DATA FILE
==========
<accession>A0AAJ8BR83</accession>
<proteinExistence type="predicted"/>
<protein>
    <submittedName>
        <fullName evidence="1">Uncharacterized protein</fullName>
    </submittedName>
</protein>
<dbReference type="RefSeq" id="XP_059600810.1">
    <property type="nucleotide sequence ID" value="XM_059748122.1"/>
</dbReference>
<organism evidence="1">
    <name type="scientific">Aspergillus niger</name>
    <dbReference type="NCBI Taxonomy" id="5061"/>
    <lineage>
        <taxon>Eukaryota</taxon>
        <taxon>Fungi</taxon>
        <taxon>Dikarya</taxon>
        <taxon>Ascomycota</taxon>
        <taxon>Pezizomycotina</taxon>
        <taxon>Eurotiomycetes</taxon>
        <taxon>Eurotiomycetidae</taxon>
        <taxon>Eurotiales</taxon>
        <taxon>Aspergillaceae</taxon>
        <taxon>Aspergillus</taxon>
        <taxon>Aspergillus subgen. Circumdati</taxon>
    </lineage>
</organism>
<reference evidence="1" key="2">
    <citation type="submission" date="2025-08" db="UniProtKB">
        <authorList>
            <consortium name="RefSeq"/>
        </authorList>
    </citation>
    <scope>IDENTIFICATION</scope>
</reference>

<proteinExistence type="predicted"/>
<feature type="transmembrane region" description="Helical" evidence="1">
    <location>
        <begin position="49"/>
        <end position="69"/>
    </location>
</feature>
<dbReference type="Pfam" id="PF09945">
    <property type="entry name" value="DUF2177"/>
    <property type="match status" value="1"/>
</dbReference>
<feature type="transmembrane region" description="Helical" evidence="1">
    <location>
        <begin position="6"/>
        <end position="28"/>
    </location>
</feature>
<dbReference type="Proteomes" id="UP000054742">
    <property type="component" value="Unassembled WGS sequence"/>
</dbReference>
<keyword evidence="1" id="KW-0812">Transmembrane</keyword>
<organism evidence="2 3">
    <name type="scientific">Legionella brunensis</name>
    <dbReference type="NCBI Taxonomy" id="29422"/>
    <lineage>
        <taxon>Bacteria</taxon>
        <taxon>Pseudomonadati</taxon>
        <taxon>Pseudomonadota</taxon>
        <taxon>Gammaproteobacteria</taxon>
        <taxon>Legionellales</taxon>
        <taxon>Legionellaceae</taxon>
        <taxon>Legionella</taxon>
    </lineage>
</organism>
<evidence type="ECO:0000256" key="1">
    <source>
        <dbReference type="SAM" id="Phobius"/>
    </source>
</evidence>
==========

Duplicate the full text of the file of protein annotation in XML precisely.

<accession>A0AAJ8BR83</accession>
<proteinExistence type="predicted"/>
<protein>
    <submittedName>
        <fullName evidence="1">Uncharacterized protein</fullName>
    </submittedName>
</protein>
<dbReference type="RefSeq" id="XP_059600810.1">
    <property type="nucleotide sequence ID" value="XM_059748122.1"/>
</dbReference>
<organism evidence="1">
    <name type="scientific">Aspergillus niger</name>
    <dbReference type="NCBI Taxonomy" id="5061"/>
    <lineage>
        <taxon>Eukaryota</taxon>
        <taxon>Fungi</taxon>
        <taxon>Dikarya</taxon>
        <taxon>Ascomycota</taxon>
        <taxon>Pezizomycotina</taxon>
        <taxon>Eurotiomycetes</taxon>
        <taxon>Eurotiomycetidae</taxon>
        <taxon>Eurotiales</taxon>
        <taxon>Aspergillaceae</taxon>
        <taxon>Aspergillus</taxon>
        <taxon>Aspergillus subgen. Circumdati</taxon>
    </lineage>
</organism>
<reference evidence="1" key="2">
    <citation type="submission" date="2025-08" db="UniProtKB">
        <authorList>
            <consortium name="RefSeq"/>
        </authorList>
    </citation>
    <scope>IDENTIFICATION</scope>
</reference>

<proteinExistence type="predicted"/>
<feature type="transmembrane region" description="Helical" evidence="1">
    <location>
        <begin position="49"/>
        <end position="69"/>
    </location>
</feature>
<dbReference type="Pfam" id="PF09945">
    <property type="entry name" value="DUF2177"/>
    <property type="match status" value="1"/>
</dbReference>
<feature type="transmembrane region" description="Helical" evidence="1">
    <location>
        <begin position="6"/>
        <end position="28"/>
    </location>
</feature>
<dbReference type="Proteomes" id="UP000054742">
    <property type="component" value="Unassembled WGS sequence"/>
</dbReference>
<keyword evidence="1" id="KW-0812">Transmembrane</keyword>
<organism evidence="2 3">
    <name type="scientific">Legionella brunensis</name>
    <dbReference type="NCBI Taxonomy" id="29422"/>
    <lineage>
        <taxon>Bacteria</taxon>
        <taxon>Pseudomonadati</taxon>
        <taxon>Pseudomonadota</taxon>
        <taxon>Gammaproteobacteria</taxon>
        <taxon>Legionellales</taxon>
        <taxon>Legionellaceae</taxon>
        <taxon>Legionella</taxon>
    </lineage>
</organism>
<evidence type="ECO:0000256" key="1">
    <source>
        <dbReference type="SAM" id="Phobius"/>
    </source>
</evidence>